In Damascus, a dramatic couple of days have culminated in a radical UN-brokered deal that could tip the scales in the war for the Syrian capital and in the death of Zahran Alloush, Syria’s best known rebel leader. But while the war in Damascus grabs all the headlines, incremental changes continue to reshape the political landscape in the north, where a complex four-sided war rages between the self-proclaimed Islamic State, a powerful Kurdish militia, President Bashar al-Assad’s central government, and a variety of Sunni Arab rebels backed by Turkey, Saudi Arabia, and the United States.
We recently published a long piece on Syria in Crisis about the U.S.-backed and Kurdish-dominated Syrian Democratic Forces (SDF) and its struggle against the Islamic State extremists. The SDF’s offensive on al-Houl, a small town near the Iraqi border, met with success on November 13 and has since enabled further progress in the area south of Hasakah, a provincial capital close to Syria’s main oil-producing region. Having previously taken Kobane and Tal Abyad, north of the Islamic State headquarters in Raqqa in central Syria, and areas around Hasakah and on the Iraqi border in the east, the Kurds are steadily downgrading jihadi defenses in northern Syria.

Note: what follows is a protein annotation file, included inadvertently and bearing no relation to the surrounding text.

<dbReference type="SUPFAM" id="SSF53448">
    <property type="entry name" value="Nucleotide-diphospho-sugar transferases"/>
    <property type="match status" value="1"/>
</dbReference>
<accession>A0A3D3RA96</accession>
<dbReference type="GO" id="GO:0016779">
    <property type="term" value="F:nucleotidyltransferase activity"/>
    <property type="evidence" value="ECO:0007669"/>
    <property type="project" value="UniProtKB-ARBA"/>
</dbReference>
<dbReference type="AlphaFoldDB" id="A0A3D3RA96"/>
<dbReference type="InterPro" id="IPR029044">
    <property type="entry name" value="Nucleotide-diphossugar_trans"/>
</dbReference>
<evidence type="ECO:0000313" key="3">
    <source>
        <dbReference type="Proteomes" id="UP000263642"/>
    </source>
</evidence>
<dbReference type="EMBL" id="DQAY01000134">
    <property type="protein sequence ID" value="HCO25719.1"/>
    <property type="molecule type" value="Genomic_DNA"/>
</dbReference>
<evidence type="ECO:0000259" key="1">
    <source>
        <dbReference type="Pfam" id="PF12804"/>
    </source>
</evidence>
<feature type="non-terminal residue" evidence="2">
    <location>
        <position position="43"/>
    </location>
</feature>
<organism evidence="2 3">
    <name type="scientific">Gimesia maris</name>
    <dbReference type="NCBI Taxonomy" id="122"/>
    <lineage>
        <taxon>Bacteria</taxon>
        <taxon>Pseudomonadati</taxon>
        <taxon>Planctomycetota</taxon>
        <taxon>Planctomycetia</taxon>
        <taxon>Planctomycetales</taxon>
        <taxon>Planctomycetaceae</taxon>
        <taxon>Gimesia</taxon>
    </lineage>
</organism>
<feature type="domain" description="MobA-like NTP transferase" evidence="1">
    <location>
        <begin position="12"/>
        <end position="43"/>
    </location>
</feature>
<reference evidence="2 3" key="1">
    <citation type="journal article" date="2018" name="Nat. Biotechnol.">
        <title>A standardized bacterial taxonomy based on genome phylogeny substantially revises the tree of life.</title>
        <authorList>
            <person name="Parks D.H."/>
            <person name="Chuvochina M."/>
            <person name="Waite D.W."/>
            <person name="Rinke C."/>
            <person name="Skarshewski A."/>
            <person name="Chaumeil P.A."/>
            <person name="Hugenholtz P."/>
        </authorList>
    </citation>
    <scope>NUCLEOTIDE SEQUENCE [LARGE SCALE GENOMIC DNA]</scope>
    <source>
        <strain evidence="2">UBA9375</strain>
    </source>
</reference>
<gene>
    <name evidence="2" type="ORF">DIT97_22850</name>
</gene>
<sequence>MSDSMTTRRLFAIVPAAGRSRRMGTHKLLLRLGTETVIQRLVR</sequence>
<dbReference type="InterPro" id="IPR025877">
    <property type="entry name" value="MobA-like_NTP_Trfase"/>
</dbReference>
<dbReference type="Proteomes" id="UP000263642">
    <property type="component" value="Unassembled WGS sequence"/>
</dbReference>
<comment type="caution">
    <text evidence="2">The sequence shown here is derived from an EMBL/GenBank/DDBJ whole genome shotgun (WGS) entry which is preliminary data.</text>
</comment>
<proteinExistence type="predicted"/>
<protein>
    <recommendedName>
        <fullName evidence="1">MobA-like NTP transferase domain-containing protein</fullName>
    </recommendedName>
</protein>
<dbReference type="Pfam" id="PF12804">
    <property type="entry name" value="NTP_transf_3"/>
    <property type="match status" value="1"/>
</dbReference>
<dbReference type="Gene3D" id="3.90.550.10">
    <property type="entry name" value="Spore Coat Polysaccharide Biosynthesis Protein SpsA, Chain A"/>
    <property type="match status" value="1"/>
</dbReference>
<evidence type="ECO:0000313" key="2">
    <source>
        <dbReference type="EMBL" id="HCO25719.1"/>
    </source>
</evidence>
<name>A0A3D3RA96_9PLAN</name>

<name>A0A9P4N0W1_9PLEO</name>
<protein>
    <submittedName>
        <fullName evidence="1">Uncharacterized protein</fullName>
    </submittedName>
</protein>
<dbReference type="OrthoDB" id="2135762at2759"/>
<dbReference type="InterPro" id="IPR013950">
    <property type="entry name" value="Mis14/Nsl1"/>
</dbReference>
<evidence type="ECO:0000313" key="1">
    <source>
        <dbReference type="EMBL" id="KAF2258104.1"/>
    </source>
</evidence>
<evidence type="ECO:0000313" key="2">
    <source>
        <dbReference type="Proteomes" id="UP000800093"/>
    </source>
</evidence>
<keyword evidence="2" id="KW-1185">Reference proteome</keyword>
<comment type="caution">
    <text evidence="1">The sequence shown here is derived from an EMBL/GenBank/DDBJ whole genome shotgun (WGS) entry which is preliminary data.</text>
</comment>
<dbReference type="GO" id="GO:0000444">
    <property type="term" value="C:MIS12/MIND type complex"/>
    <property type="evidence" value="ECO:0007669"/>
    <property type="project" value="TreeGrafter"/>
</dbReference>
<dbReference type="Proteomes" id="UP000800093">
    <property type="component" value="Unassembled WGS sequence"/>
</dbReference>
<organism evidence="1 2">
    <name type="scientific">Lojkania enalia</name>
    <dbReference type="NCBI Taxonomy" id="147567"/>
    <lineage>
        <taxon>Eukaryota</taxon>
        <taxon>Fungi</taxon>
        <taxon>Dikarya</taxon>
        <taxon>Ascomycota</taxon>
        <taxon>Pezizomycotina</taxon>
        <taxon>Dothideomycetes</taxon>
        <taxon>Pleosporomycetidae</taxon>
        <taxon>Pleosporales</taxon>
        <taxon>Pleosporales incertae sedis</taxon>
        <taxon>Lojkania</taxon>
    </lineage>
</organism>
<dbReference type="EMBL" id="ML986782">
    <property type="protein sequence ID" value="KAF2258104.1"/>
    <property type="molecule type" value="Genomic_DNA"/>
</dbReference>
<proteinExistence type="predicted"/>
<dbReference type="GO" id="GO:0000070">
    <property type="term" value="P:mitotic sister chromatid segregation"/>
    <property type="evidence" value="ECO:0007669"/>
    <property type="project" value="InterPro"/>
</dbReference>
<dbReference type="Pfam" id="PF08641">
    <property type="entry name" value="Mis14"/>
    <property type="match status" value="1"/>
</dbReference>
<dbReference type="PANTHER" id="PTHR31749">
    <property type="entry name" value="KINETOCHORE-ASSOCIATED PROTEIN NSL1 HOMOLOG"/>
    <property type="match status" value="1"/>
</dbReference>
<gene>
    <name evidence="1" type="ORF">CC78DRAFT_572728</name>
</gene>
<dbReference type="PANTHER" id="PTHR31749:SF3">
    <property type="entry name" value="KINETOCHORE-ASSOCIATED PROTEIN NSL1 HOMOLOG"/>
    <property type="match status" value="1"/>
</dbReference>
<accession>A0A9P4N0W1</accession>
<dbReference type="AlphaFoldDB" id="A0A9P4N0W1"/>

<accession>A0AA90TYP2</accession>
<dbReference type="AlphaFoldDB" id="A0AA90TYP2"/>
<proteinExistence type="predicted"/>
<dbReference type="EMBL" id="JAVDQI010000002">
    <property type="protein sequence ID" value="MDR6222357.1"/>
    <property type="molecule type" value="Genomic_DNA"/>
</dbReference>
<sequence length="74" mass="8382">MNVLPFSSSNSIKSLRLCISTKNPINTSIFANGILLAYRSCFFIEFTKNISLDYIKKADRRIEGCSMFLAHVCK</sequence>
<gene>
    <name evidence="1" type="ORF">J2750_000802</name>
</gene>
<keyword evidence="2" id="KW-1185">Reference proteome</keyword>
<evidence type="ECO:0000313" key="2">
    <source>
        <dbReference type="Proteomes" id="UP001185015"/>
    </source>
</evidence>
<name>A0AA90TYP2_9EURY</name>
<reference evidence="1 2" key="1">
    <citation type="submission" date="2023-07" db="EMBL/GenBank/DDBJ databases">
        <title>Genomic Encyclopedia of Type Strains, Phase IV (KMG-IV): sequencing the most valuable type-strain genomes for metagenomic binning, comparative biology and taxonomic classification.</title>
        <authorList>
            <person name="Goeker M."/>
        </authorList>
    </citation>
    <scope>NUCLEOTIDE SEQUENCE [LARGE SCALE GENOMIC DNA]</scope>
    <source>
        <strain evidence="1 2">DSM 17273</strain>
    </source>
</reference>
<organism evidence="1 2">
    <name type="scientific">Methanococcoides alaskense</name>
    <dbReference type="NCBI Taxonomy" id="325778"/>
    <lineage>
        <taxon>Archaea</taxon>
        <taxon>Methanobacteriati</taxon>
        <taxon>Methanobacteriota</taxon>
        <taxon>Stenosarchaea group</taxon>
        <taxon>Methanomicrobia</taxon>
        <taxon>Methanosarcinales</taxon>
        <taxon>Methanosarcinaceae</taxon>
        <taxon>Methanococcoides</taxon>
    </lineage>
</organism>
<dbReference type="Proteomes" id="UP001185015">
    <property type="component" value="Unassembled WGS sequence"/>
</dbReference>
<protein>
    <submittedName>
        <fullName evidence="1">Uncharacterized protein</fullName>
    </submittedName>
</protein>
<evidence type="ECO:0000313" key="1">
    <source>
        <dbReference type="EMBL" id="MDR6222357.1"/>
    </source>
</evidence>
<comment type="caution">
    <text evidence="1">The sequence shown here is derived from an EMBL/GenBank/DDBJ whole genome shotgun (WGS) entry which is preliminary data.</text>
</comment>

In fact, the Islamic State is now under severe pressure from pretty much every direction. It is battling rival Sunni Arab rebels north of Aleppo and trying to contain Assad’s forces east of Aleppo and east of Homs, near Palmyra. Meanwhile, in Iraq, it has just lost the city of Sinjar to the Kurdish Peshmerga forces and now stands poised to lose Ramadi to the Iraqi army.
Small wonder that the audio message released on December 26 by the group’s self-proclaimed caliph, Abu Bakr al-Baghdadi, struck a defensive tone, even more than his spokesperson Abu Mohammed al-Adnani did last June. Putting on a brave face and insisting that victory is surely around the corner, Baghdadi reminded Islamic State loyalists that they had seen worse in the past and that God has promised them paradise regardless of whether they win or lose. The important thing is to get in the game and do your best, he said.
TAKING THE OCTOBER DAM
In my Syria in Crisis text on the SDF, I noted that there has been a lot of talk about an SDF offensive toward Raqqa, not necessarily intended to seize the city but to overburden Islamic State defenses, but I also wrote that this “seems to remain a work in progress.”